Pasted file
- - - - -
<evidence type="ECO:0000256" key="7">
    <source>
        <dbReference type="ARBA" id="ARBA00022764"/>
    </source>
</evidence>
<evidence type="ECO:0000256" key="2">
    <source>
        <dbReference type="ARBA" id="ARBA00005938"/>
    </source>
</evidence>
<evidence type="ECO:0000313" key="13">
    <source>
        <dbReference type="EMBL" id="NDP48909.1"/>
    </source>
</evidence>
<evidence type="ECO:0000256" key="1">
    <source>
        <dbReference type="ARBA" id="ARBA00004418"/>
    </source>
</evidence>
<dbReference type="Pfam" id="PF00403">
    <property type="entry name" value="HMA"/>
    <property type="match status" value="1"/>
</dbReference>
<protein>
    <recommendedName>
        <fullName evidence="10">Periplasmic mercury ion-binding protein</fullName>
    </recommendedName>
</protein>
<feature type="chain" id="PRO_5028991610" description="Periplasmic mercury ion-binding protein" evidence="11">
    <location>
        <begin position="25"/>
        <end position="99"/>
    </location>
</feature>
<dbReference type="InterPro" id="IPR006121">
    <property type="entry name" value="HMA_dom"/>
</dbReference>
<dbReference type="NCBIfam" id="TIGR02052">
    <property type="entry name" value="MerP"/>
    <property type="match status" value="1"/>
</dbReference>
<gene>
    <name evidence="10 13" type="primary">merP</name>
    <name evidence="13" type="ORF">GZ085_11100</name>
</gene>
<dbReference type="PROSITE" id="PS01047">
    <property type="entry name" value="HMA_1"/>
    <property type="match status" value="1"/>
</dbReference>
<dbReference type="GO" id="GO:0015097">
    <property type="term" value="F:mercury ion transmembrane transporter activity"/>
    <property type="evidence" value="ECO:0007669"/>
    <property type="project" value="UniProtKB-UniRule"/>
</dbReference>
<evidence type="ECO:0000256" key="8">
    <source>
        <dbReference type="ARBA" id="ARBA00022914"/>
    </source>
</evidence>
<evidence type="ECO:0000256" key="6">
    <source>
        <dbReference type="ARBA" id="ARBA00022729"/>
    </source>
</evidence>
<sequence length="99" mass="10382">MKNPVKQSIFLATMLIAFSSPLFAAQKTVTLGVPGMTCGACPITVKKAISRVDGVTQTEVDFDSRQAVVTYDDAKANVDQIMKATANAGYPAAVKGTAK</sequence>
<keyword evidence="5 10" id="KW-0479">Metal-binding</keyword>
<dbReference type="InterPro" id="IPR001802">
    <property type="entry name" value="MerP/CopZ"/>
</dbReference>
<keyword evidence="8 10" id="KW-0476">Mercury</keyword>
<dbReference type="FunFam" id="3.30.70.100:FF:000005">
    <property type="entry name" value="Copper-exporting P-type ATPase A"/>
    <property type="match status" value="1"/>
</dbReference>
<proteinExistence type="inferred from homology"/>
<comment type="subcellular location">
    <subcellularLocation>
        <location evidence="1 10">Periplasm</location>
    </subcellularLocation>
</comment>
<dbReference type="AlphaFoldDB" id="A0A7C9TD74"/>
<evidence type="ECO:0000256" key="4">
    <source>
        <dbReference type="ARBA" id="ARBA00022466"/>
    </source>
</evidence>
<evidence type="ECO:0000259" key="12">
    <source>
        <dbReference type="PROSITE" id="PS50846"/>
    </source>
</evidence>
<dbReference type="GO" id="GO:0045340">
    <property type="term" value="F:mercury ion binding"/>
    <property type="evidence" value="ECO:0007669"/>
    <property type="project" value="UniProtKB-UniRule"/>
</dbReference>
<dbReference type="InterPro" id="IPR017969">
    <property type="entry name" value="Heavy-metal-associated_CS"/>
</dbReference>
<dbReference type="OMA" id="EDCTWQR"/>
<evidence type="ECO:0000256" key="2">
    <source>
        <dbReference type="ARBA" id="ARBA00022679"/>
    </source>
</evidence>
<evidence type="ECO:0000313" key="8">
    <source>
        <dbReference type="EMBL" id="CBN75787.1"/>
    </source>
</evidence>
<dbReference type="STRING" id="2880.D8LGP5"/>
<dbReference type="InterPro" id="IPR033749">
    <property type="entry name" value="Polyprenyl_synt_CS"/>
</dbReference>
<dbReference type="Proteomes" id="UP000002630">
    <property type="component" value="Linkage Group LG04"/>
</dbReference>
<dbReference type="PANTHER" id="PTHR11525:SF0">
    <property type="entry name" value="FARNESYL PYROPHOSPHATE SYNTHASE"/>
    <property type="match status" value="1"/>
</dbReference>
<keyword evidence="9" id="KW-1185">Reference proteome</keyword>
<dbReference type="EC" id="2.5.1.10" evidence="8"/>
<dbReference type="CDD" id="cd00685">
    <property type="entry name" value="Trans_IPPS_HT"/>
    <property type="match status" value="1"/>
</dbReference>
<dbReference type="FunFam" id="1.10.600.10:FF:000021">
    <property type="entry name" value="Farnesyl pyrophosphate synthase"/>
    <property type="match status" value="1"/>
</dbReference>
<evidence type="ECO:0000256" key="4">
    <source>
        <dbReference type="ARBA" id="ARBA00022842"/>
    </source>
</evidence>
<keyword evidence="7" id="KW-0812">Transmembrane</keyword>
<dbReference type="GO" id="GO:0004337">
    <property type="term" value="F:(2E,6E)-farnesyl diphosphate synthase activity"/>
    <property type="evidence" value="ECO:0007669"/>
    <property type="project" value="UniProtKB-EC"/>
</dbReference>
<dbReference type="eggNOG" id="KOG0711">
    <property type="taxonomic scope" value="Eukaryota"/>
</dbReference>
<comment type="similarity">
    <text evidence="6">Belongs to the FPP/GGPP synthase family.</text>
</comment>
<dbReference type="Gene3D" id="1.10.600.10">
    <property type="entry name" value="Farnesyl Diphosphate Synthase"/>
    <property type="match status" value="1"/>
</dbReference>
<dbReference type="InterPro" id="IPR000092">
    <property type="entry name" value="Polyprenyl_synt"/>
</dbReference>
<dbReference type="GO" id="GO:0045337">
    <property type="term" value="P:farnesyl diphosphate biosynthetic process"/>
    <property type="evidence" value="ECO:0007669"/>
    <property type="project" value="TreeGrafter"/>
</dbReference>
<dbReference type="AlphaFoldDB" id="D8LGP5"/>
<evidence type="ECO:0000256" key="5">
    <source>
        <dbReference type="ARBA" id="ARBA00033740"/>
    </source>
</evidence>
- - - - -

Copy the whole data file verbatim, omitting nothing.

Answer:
<evidence type="ECO:0000256" key="7">
    <source>
        <dbReference type="ARBA" id="ARBA00022764"/>
    </source>
</evidence>
<evidence type="ECO:0000256" key="2">
    <source>
        <dbReference type="ARBA" id="ARBA00005938"/>
    </source>
</evidence>
<evidence type="ECO:0000313" key="13">
    <source>
        <dbReference type="EMBL" id="NDP48909.1"/>
    </source>
</evidence>
<evidence type="ECO:0000256" key="1">
    <source>
        <dbReference type="ARBA" id="ARBA00004418"/>
    </source>
</evidence>
<dbReference type="Pfam" id="PF00403">
    <property type="entry name" value="HMA"/>
    <property type="match status" value="1"/>
</dbReference>
<protein>
    <recommendedName>
        <fullName evidence="10">Periplasmic mercury ion-binding protein</fullName>
    </recommendedName>
</protein>
<feature type="chain" id="PRO_5028991610" description="Periplasmic mercury ion-binding protein" evidence="11">
    <location>
        <begin position="25"/>
        <end position="99"/>
    </location>
</feature>
<dbReference type="InterPro" id="IPR006121">
    <property type="entry name" value="HMA_dom"/>
</dbReference>
<dbReference type="NCBIfam" id="TIGR02052">
    <property type="entry name" value="MerP"/>
    <property type="match status" value="1"/>
</dbReference>
<gene>
    <name evidence="10 13" type="primary">merP</name>
    <name evidence="13" type="ORF">GZ085_11100</name>
</gene>
<dbReference type="PROSITE" id="PS01047">
    <property type="entry name" value="HMA_1"/>
    <property type="match status" value="1"/>
</dbReference>
<dbReference type="GO" id="GO:0015097">
    <property type="term" value="F:mercury ion transmembrane transporter activity"/>
    <property type="evidence" value="ECO:0007669"/>
    <property type="project" value="UniProtKB-UniRule"/>
</dbReference>
<evidence type="ECO:0000256" key="8">
    <source>
        <dbReference type="ARBA" id="ARBA00022914"/>
    </source>
</evidence>
<evidence type="ECO:0000256" key="6">
    <source>
        <dbReference type="ARBA" id="ARBA00022729"/>
    </source>
</evidence>
<sequence length="99" mass="10382">MKNPVKQSIFLATMLIAFSSPLFAAQKTVTLGVPGMTCGACPITVKKAISRVDGVTQTEVDFDSRQAVVTYDDAKANVDQIMKATANAGYPAAVKGTAK</sequence>
<keyword evidence="5 10" id="KW-0479">Metal-binding</keyword>
<dbReference type="InterPro" id="IPR001802">
    <property type="entry name" value="MerP/CopZ"/>
</dbReference>
<keyword evidence="8 10" id="KW-0476">Mercury</keyword>
<dbReference type="FunFam" id="3.30.70.100:FF:000005">
    <property type="entry name" value="Copper-exporting P-type ATPase A"/>
    <property type="match status" value="1"/>
</dbReference>
<proteinExistence type="inferred from homology"/>
<comment type="subcellular location">
    <subcellularLocation>
        <location evidence="1 10">Periplasm</location>
    </subcellularLocation>
</comment>
<dbReference type="AlphaFoldDB" id="A0A7C9TD74"/>
<evidence type="ECO:0000256" key="4">
    <source>
        <dbReference type="ARBA" id="ARBA00022466"/>
    </source>
</evidence>
<evidence type="ECO:0000259" key="12">
    <source>
        <dbReference type="PROSITE" id="PS50846"/>
    </source>
</evidence>
<dbReference type="GO" id="GO:0045340">
    <property type="term" value="F:mercury ion binding"/>
    <property type="evidence" value="ECO:0007669"/>
    <property type="project" value="UniProtKB-UniRule"/>
</dbReference>
<dbReference type="InterPro" id="IPR017969">
    <property type="entry name" value="Heavy-metal-associated_CS"/>
</dbReference>
<dbReference type="OMA" id="EDCTWQR"/>
<evidence type="ECO:0000256" key="2">
    <source>
        <dbReference type="ARBA" id="ARBA00022679"/>
    </source>
</evidence>
<evidence type="ECO:0000313" key="8">
    <source>
        <dbReference type="EMBL" id="CBN75787.1"/>
    </source>
</evidence>
<dbReference type="STRING" id="2880.D8LGP5"/>
<dbReference type="InterPro" id="IPR033749">
    <property type="entry name" value="Polyprenyl_synt_CS"/>
</dbReference>
<dbReference type="Proteomes" id="UP000002630">
    <property type="component" value="Linkage Group LG04"/>
</dbReference>
<dbReference type="PANTHER" id="PTHR11525:SF0">
    <property type="entry name" value="FARNESYL PYROPHOSPHATE SYNTHASE"/>
    <property type="match status" value="1"/>
</dbReference>
<keyword evidence="9" id="KW-1185">Reference proteome</keyword>
<dbReference type="EC" id="2.5.1.10" evidence="8"/>
<dbReference type="CDD" id="cd00685">
    <property type="entry name" value="Trans_IPPS_HT"/>
    <property type="match status" value="1"/>
</dbReference>
<dbReference type="FunFam" id="1.10.600.10:FF:000021">
    <property type="entry name" value="Farnesyl pyrophosphate synthase"/>
    <property type="match status" value="1"/>
</dbReference>
<evidence type="ECO:0000256" key="4">
    <source>
        <dbReference type="ARBA" id="ARBA00022842"/>
    </source>
</evidence>
<keyword evidence="7" id="KW-0812">Transmembrane</keyword>
<dbReference type="GO" id="GO:0004337">
    <property type="term" value="F:(2E,6E)-farnesyl diphosphate synthase activity"/>
    <property type="evidence" value="ECO:0007669"/>
    <property type="project" value="UniProtKB-EC"/>
</dbReference>
<dbReference type="eggNOG" id="KOG0711">
    <property type="taxonomic scope" value="Eukaryota"/>
</dbReference>
<comment type="similarity">
    <text evidence="6">Belongs to the FPP/GGPP synthase family.</text>
</comment>
<dbReference type="Gene3D" id="1.10.600.10">
    <property type="entry name" value="Farnesyl Diphosphate Synthase"/>
    <property type="match status" value="1"/>
</dbReference>
<dbReference type="InterPro" id="IPR000092">
    <property type="entry name" value="Polyprenyl_synt"/>
</dbReference>
<dbReference type="GO" id="GO:0045337">
    <property type="term" value="P:farnesyl diphosphate biosynthetic process"/>
    <property type="evidence" value="ECO:0007669"/>
    <property type="project" value="TreeGrafter"/>
</dbReference>
<dbReference type="AlphaFoldDB" id="D8LGP5"/>
<evidence type="ECO:0000256" key="5">
    <source>
        <dbReference type="ARBA" id="ARBA00033740"/>
    </source>
</evidence>